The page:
DI Frost is an old-school no-nonsense copper who believes in traditional policing methods. Assisted by several officers including the ever-able DS Toolan, Frost uses what he knows about the... See full summary »
Madeline Magellan, an investigative journalist, is the kind of journalist that generally sticks her nose in where it isn't wanted. While writing a story about the murder of a famous Artist ... See full summary »
Henry Fallon, who is wheelchair bound and is suffering from a neurological disorder, apparently commits suicide and Morse has mixed feelings working on this case as he was once engaged to the dead man's wife, Susan Fallon. The body was found by his son-in-law Peter Rhodes, a local antiques dealer and the victim's wife was in London. When Fallon's doctor advises Morse that Henry didn't have the physical capability to hold a gun to his head, the police realize they may have a murder on their hands. When the police are told that the business arrangement between Fallon and Rhodes had fallen apart, they also have a suspect. Lewis is concerned that Morse is too close to Mrs. Fallon to be objective but in the end, the perpetrators are identified. Written by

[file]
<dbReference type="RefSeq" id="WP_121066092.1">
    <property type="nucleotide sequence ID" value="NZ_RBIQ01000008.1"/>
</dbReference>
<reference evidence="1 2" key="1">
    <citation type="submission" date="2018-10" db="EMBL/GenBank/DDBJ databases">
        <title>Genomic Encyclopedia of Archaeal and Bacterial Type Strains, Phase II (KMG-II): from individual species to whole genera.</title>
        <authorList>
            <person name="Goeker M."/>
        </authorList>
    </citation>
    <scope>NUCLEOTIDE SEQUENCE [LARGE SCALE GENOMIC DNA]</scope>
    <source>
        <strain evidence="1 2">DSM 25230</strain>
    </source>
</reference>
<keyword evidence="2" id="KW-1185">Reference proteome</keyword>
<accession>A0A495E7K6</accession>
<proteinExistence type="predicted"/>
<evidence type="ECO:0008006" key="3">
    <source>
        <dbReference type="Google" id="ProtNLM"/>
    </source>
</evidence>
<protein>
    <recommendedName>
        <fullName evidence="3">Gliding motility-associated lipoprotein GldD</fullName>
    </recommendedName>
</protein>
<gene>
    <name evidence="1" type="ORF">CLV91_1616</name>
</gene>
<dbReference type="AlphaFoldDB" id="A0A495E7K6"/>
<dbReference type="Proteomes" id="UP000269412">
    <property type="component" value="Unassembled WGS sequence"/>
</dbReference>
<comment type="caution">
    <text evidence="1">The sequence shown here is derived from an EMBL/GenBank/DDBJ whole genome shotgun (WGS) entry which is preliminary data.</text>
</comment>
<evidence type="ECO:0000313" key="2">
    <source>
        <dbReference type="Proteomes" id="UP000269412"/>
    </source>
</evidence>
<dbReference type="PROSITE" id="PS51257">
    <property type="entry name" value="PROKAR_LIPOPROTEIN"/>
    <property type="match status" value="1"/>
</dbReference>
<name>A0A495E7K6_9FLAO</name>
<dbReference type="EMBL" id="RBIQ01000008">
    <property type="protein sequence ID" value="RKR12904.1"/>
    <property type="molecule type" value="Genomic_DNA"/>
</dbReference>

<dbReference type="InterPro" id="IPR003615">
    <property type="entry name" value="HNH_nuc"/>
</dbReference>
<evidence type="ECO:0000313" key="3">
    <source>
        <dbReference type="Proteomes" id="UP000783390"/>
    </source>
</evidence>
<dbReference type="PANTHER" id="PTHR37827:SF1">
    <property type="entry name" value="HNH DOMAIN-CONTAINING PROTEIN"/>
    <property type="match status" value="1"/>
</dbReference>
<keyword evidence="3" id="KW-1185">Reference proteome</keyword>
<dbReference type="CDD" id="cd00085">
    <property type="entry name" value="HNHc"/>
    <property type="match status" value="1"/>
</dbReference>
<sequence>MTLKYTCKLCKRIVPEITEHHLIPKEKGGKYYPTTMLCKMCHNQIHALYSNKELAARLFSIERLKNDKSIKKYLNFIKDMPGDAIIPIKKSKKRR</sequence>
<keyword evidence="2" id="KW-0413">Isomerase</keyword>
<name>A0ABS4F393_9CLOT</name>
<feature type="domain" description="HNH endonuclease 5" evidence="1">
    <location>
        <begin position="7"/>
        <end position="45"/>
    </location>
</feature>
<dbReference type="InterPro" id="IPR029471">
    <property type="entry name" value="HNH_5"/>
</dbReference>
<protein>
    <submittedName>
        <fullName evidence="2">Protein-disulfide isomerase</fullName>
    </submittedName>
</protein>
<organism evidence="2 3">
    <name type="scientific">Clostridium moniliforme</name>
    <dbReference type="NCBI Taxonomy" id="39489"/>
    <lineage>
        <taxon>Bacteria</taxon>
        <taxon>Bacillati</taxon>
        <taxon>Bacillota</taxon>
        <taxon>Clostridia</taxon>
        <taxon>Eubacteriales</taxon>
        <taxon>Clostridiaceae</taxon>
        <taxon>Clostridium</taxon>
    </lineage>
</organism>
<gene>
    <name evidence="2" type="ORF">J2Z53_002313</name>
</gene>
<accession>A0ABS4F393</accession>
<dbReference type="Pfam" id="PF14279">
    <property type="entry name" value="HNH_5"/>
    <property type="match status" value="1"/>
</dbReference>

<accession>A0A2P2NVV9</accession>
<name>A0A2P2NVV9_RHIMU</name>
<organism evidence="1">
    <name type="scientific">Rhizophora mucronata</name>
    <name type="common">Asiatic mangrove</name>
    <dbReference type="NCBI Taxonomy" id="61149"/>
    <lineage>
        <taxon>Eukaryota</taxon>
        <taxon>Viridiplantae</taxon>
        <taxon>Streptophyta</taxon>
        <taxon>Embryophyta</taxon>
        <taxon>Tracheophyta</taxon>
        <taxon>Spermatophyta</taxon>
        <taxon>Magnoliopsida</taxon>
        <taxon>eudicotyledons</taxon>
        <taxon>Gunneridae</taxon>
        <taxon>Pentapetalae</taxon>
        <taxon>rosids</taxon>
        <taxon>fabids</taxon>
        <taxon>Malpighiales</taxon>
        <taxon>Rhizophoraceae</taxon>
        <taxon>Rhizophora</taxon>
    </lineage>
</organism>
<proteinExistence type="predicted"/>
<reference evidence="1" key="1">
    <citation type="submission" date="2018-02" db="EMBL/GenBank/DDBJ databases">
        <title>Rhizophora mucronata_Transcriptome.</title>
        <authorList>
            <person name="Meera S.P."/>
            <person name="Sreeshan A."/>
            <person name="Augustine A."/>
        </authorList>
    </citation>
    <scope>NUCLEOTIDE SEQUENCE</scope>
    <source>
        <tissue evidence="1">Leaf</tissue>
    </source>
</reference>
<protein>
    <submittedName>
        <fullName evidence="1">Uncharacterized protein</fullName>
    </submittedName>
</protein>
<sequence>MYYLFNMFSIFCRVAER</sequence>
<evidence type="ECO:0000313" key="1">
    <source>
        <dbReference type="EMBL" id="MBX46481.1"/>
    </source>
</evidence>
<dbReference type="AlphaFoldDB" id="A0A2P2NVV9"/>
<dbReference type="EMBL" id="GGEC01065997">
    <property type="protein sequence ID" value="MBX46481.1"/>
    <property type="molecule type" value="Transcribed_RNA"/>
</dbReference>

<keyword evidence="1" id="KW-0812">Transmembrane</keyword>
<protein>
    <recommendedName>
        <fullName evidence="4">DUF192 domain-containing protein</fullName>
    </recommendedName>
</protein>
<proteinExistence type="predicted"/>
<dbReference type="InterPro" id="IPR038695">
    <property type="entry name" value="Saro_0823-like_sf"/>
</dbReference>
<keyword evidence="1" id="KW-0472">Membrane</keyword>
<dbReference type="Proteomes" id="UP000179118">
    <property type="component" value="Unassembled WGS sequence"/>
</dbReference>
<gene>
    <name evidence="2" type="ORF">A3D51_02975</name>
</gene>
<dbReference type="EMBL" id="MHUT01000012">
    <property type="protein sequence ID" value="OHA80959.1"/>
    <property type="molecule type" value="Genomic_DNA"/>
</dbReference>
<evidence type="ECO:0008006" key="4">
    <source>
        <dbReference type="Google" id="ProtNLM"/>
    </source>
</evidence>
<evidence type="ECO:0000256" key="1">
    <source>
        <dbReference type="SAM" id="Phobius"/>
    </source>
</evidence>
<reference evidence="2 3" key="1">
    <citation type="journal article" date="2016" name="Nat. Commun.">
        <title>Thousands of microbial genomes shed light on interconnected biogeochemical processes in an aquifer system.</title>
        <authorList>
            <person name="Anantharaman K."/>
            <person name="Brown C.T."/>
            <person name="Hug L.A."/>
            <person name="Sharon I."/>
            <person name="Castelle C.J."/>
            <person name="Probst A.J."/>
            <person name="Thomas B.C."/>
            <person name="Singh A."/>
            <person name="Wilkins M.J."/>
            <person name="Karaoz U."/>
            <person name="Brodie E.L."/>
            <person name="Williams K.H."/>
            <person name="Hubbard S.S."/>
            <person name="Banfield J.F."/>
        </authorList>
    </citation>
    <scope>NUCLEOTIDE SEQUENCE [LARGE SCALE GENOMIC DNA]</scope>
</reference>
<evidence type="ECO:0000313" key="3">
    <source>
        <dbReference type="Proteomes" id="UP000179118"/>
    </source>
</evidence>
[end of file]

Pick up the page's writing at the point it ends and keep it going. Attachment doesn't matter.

Dead On Time is beautiful, and very sad towards the end. One thing that stood out was the beautiful music by Schubert playing over the first five minutes or so. It perfectly matched what was on screen, and somehow made the scene very poignant. The plot is fairly complex, with the apparent suicide of an elderly don, and we learn that the victim's wife, played by a sympathetic Joanna David, and Morse some 30 years previously were engaged to be married. The plot then reveals a car crash, resulting in the death of the victim's daughter and grandson, but this unfolds after the son-in-law is implicated for the murder of his father-in-law. I thought the ending was extremely sad, with Susan killing herself, and Morse refuses to accept that he is wrong, as he thinks the family doctor did it, in a conspiracy between him and the victim to implicate the son-in-law, but Lewis learns that Susan did it to fulfil her husband's promise. The writers quite sensibly made Morse more sensitive here, but I did find him very scary in the interview room scene, that is all thanks to the outstanding performance of John Thaw. Kevin Whately matches him perfectly as his loyal sergeant Lewis, even more so when he can't bring himself to tell Morse the truth, and James Grout, Joanna David, Adrian Dunbar and Samantha Bond provide able support. All in all, an episode that is most likely to tug at your heart-strings. 10/10 Bethany Cox.
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